Solar Projects – 4 Big Lessons Learned

Now that the White House has solar panels back on the roof, there will be more salespeople calling YOU saying that solar power is your patriotic imperative!

Here are 4 hard-learned lessons and how they apply to industrial facilities.

1) Your current “all-in” rate

Electric utility bills are made up of two parts – the charge to generate (supply) the electricity and the charge to bring it to the user (transmission & delivery). The “all-in” or blended rate is the combination of the two portions. For example, if the supply rate is $0.05 / kWh, and the T&D portion is $0.05, then the “all-in” rate is $0.10 / kWh. You can quickly find your “all-in” rate by taking your last electric bill and dividing the total amount due by the number of kWh used in that period (also on the bill – usually the biggest kWh number on the bill).

Some installers run the payback on a solar system using the “all-in” rate only. This shortens the payback period. However, every utility I have dealt with rebates (net meters) the solar electricity that you don’t immediately use (i.e. on a sunny weekend), back to you at the supply rate. In some cases they may even give you less than the wholesale rate, which is less than the supply rate on the utility bill.

Take-home #1 – Look the numbers over carefully, ask questions!

2) Solar exposure & solar rights

If you are in the Northern Hemisphere, having the solar panels face South (+/- 15 degrees) with a completely unobstructed continuous view of the sun, maximizes electricity production. The common installation practice in the Northeast is to lay the panels flat on the roof or tilt them 5 – 10 degrees. This limits wind loading and allows for a quicker installation. Check this chart out.

Solar Output for 3 Mounting Types.

Source: Chart by Mitch Kennedy, 2015

Tilt (based upon your latitude) can increase solar production by 10 – 15% over flat-laid panels, and field-mounted panels on solar trackers can increase solar electricity by 37% over fixed-tilt roof systems. The cost-benefit is significant once the system is fully paid for, even though the installation cost of trackers extends that payback by about 2 years over non-tracking systems.

Take-home #2a – Have contractor confirm local building code requirements for wind loading (i.e. in hurricane or tornado-prone areas).

Take-home #2b – if you can tilt & track – run the numbers, baby!

3) Solar rights / access will become the next legal conflict in land ownership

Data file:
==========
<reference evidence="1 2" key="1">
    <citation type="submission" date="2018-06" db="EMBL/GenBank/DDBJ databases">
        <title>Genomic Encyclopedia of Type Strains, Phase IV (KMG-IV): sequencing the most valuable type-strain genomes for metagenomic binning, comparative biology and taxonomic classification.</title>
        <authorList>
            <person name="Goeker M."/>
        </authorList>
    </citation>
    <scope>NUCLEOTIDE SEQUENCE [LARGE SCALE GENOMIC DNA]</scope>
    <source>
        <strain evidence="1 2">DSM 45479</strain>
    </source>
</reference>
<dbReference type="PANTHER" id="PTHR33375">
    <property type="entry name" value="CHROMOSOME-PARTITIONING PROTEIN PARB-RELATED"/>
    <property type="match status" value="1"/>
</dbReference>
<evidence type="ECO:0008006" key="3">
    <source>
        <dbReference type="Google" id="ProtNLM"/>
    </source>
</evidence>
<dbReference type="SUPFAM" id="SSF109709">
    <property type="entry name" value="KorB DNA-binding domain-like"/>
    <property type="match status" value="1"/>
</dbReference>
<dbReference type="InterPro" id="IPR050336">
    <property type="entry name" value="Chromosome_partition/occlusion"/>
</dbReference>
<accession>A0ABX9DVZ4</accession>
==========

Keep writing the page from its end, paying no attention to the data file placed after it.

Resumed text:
If you have great solar exposure now because of the vacant lot on your south property line, there could be legal ground to prevent the lot’s owner from obstructing your sunshine. Forty out of 50 states have some form of solar access law.

Solar Access Map

Source: DSire

Ask your solar contractor if he or she knows about the law in your State – (a good litmus test on who to use as a contractor).

Take-home #3 – mind the growing trees and the neighbors (PV panels can operate for 25 to 30years)

4) Timeliness matters

Choose a vendor who calls you back, and sends in a preliminary proposal quickly. A preliminary proposal is usually a “Google” or “Bing” photo of your roof with spaces blocked off for panels. This is a roof estimate, and commonly an overestimate!

I have been on roofs that look completely different in person, because the Google & Bing photos are a couple of years old – so beware. However, the faster the turn-around the more likely they will be quick on the install, and accessible in the event of problems.

Take-home #4 – don’t rush. As more states launch incentive programs to support solar, installers will try to get as many projects as possible into the queue just before the program deadline. We all know the adage, Proper Planning Prevents Poor Performance. Don’t be pressured by someone else’s lack of scheduling to make incentive program deadlines. In most cases, these programs will be around for another year.

RESOURCE: 50 States of Solar Report

What other lessons have you learned about doing solar?

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